Good morning, New York Giants fans! Let’s get right to your morning headlines.
Who will play QB for Bears on Sunday?
Starting quarterback Mitchell Trubisky (shoulder) was listed as “limited” in practice Wednesday for the Chicago Bears, the Giants opponent on Sunday. Trubisky missed the Bears Week 12 game against the Detroit Lions. Beras coach Matt Nagy told Chicago media that Trubisky “could end up being a game-time thing.”
Trubisky (51 carries, 363 yards, 7.1 yards per carry, 3 touchdowns) rushing with the ball has been a big part of Chicago’s offense. If he plays, the Bears don’t want to take that part of the game away from him.
“If he ends up playing, we’ll be cautious with how we do that but if he’s going to be out there playing, then we want to be able to let him play like you normally would,” Nagy told New York media. “We don’t want to restrict him too much, but we try to do that even when he’s not hurt before the injury. It’s the same thing, you want to make sure you protect him as much as you can.”
If Trubisky doesn’t play, Chase Daniel would make a second straight start for Chicago.
Barkley: Workload is “perfectly fine”
There is a week-to-week obsession among media members covering the Giants, and in the fan base, regarding the number of touches Saquon Barkley gets each week. With 171 rushing attempts and 71 receptions he has 242 touches on the season, an average of 22 per game. He said Wednesday he is “perfectly fine” with that and with “whatever it takes.”
Barkley only getting five touches (four rushes, one reception) in the second half Sunday vs. the Philadelphia Eagles has remained a topic of discussion. Barkley tried on Wednesday to diffuse it.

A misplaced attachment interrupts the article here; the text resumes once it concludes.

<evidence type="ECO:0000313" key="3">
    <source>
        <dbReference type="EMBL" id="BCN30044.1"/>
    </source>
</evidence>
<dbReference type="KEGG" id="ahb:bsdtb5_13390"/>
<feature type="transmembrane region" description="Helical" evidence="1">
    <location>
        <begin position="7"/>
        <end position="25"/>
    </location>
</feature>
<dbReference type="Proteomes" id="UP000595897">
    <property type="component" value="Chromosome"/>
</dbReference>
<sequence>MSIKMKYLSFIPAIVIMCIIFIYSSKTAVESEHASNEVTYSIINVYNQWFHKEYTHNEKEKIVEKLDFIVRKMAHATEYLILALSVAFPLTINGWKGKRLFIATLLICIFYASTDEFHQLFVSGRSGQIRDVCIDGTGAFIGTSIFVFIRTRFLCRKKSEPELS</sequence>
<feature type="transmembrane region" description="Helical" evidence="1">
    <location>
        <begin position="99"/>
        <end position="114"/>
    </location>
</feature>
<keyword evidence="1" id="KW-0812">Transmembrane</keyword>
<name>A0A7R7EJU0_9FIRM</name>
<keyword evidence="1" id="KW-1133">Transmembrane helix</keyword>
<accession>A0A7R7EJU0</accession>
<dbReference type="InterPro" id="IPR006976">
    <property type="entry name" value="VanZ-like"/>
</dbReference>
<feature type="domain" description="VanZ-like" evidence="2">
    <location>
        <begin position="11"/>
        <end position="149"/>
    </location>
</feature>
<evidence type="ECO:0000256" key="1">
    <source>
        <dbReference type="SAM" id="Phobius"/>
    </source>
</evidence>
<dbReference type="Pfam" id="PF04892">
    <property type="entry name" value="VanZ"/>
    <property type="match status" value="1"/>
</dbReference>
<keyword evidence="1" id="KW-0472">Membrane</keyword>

“I know you guys keep bringing up the questions because how many times I touch the ball in the second half, but if we finished the game and we win that game, I don’t think that’s going to be this topic or the story,” Barkley said. “I know what people are thinking, but like I said, I’ll continue to believe in the coaches, continue to believe in the offense and this system and continue to come in working and take it one day at a time.”
Eli Manning threw a bad interception on Sunday vs. the Eagles, but on the season has thrown only seven interceptions and has a career-low 1.7 percent interception rate. His career interception rate in 3.0 percent and he has never finished a season below 2.1 percent (2008).
The automatic thought is that Manning’s interceptions are down because his check downs are up. There may be some truth to that, but the Giants (7.1) are 13th in the league in yards per pass attempt, right in the middle of the league.
Here’s Manning on his low interception rate:
“I think just being in good positions, trying to make good decisions. Sometimes with interceptions – every one has it’s own story. It could be a bad decision. It could be a missed throw. It could be tipped balls and guys in the wrong spot. Everyone has it’s own story and reason. Just try to eliminate the ones that I can control, and make good decisions,” he said.
“Sometimes, it’s just kind of the situations you’re in. Sometimes when you’re down a few scores, sometimes that’s when they come up – when you’re trying to force things. You’re trying to make stuff happen. When there’s not much there. Each one, again, kind of has it’s own reason, it’s own story.”
Manning will be challenged to protect the ball this week. The Bears have a league-leading 20 interceptions.
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